Grief after suicide … a complicated bereavement!
Grief After Suicide …
A great loss due to suicide can be among the most painful and difficult losses to bear. You can be left with huge burdens of guilt, anger, shame, and regret. It’s very common to feel that you caused the suicide or should have been able to prevent it.
You may beat yourself up with unanswered questions like these:
- “Why didn’t I know how serious this was?”
- “Wasn’t my love enough to save him?”
- “Why didn’t I get her some help in time?”
- “How did I fail him?
- “What will people think?”
Having suicidal thoughts yourself? Call the National Suicide Prevention Lifeline at 800-273-8255 any time of day or night. YOU are LOVED!
How to deal with shame after losing a loved one to suicide
There is usually a stigma attached to suicide. And you as a suicide survivor must bear the brunt of the shame.
Added to this are discomfort and awkwardness. And people just don’t know what to say to you, so they stay away.
This adds to your feelings of being deserted and further complicates your grief. Suicide can also lay waste to family dynamics and leave your family in shambles.
Here are some strong strategies to try that may help you through this trying time:
- Do a reality check. Regret is a normal reaction, but you need to put this in perspective: did you cause this death? No, you didn’t. He caused his own death. He was ill, not you. Quit blaming yourself.
- Forget about the shame and stigma that can surround suicide. You didn’t cause this mess and don’t deserve to feel embarrassed. Concentrate on your own healing and grief recovery.
- Use the word “suicide”. If you keep the real cause of death, suicide, a secret, you won’t be able to express your grief in an open and healthy manner. This can bottle up your sorrow and keep it from progressing normally.
- On the surface, it may seem that suicide is a very selfish act. Your loved one left you behind to deal with all the fears, doubts, anger, guilt, and grief. But you must keep in mind that he or she was mentally ill. Anyone who intentionally commits suicide is most definitely not in their right mind. You might even call it terminal mental illness. In most cases, it is likely that the victim did not really think through how horribly his act might hurt you. He was simply in too much pain to live. Yet, he or she did desert you and leave you with crushing emotional burdens. It’s perfectly alright for you to feel extreme anger and rage at the loved one who left you behind. And if it helps you cope, and eases your guilt, place the blame right where it really does belong… with the one who committed suicide.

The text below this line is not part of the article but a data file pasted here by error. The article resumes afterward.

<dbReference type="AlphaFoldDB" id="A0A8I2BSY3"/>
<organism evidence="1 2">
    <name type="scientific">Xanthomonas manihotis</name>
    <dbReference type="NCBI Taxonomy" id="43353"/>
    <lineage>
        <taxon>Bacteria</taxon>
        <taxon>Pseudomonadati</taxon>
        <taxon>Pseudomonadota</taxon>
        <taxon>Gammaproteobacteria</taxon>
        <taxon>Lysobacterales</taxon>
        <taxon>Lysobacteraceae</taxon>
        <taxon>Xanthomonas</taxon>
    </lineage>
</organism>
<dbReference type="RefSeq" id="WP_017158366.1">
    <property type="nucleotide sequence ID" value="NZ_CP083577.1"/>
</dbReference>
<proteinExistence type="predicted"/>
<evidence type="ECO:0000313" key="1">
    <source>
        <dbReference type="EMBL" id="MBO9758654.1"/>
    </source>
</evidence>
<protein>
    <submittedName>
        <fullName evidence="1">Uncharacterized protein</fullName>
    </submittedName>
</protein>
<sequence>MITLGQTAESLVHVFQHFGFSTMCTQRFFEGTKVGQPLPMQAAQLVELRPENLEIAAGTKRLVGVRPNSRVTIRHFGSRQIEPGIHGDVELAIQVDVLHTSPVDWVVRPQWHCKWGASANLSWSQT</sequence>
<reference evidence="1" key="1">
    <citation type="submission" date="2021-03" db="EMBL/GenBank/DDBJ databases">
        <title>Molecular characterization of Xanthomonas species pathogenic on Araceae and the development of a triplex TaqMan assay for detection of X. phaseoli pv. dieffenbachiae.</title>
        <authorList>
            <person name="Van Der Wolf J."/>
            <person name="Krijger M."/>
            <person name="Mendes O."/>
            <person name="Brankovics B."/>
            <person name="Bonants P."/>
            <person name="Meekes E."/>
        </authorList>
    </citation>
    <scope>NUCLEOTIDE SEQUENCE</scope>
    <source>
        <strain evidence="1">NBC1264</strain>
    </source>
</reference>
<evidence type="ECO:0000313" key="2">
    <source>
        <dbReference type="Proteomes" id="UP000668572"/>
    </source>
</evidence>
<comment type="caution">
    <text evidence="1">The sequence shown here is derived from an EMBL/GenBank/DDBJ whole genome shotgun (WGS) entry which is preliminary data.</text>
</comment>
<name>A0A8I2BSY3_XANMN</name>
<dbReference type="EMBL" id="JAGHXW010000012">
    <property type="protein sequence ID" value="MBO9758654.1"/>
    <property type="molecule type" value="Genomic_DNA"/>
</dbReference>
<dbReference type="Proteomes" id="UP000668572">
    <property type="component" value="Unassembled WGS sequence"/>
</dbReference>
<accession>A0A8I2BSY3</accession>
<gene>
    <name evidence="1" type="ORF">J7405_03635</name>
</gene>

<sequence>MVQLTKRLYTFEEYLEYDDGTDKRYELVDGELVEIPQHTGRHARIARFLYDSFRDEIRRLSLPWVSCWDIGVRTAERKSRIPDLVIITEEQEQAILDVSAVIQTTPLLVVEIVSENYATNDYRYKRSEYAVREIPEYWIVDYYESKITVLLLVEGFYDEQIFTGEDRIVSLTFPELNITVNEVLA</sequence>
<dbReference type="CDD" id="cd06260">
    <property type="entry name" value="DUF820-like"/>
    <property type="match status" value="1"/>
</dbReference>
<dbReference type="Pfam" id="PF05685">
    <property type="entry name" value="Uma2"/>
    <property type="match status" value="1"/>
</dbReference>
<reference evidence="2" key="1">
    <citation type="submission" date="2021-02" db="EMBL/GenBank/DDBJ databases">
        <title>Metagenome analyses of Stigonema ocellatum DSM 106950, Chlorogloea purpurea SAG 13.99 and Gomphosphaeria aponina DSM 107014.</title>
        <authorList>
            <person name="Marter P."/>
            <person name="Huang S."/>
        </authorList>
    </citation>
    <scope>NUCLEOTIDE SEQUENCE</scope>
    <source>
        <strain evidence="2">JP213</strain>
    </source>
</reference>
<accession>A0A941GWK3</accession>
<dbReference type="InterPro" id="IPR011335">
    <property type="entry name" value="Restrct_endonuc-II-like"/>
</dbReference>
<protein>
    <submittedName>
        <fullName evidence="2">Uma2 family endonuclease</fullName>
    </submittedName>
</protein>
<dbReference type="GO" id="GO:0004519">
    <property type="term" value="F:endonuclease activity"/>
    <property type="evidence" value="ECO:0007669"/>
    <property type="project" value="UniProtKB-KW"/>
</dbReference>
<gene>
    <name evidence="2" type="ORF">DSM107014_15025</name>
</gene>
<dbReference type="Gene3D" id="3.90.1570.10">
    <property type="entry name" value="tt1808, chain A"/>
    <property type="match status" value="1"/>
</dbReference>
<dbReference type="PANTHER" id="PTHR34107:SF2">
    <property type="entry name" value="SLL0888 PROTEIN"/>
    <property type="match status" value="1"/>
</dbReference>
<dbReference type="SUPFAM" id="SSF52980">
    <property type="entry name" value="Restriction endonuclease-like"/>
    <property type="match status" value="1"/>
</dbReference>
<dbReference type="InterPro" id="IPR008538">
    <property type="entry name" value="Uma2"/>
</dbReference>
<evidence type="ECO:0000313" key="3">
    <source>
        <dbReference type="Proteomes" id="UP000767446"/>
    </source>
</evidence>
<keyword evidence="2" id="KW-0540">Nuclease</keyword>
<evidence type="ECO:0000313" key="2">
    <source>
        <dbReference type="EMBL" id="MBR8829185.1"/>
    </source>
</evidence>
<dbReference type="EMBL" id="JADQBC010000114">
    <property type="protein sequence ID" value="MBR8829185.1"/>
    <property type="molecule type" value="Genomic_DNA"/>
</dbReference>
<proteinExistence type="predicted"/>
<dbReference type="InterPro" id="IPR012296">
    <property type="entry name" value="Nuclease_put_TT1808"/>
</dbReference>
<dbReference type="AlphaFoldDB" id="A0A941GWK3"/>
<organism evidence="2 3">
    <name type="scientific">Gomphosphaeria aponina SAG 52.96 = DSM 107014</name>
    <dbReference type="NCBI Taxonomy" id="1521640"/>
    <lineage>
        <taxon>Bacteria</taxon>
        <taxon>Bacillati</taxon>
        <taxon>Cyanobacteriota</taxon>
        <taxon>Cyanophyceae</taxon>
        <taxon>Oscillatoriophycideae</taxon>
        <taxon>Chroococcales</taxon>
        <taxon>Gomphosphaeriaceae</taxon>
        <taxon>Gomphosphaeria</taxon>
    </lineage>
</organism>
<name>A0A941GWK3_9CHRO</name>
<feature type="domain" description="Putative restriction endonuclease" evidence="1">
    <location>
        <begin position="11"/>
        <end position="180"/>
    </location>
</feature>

Stages of grief after suicide
Losing someone to suicide will produce emotions and reactions just like other losses. Very similar to the seven stages of grief we talked about before, there are several stages of grief from suicide. They won’t necessarily happen in this order or even present themselves in your life: just be aware that they can happen, and when they do, know that all you are feeling is normal.
Let yourself feel all the feelings: don’t suppress them.
- disbelief and denial – the first instinct is to not believe that your loved one was able to commit suicide
- guilt and pain – you’ll come up with all kinds of questions as to why it happened, why you didn’t see it coming. And then pain makes its way into your soul: a pain like no other
- resentment – as you struggle to understand what happened, you’ll start looking for someone to blame. Anger and resentment will rise up and if not controlled, lashing out at family and friends could turn them away when you need them most
- depression and loneliness – after the previous intense feeling, you’ll resign yourself to suffering alone. this time is important to the healing process, so don’t rush it (or let anyone tell you to snap out of it)
- a light at the end of the tunnel – as time goes on, and you begin to live life in spite of your loss, depression will start fading away, friendships will find their way back, and some of your wants and needs start to become important again. you feel like you see a light at the end of the tunnel
- rebuilding – with a sliver of hope in the future, your mind will start seeking realistic solutions to living life without your loved one. You’ll start to realize that life goes on, and while you’ll never be the same, you can restore some of the dreams and plans you had before your loss
- embracing hope – by now, you’ve experienced many of the stages of grief, and pain will start to fade away. You’ll start to think of your loved one without agonizing in pain. Instead, you’ll remember the good times you had together and life will feel hopeful again.
Even after going through these grief stages, you’ll have days (and sometimes weeks) when pain and sadness will come again. Don’t reject it: instead, “visit” that place of suffering, but then return to living life to the fullest. Don’t beat yourself up!
Help for survivors of suicide deaths
Counseling during the first few weeks after a suicide can be very helpful to prevent overwhelming despair.
Support groups can be especially beneficial in cases of suicide. Sympathetic group members can provide the support that might be missing from your normal social support system due to embarrassment and shame.
Those who have experienced loss to suicide themselves are far more apt to understand what you are going through and be able to provide you with a more realistic perspective on the situation.
You may also find help and comfort from these excellent books.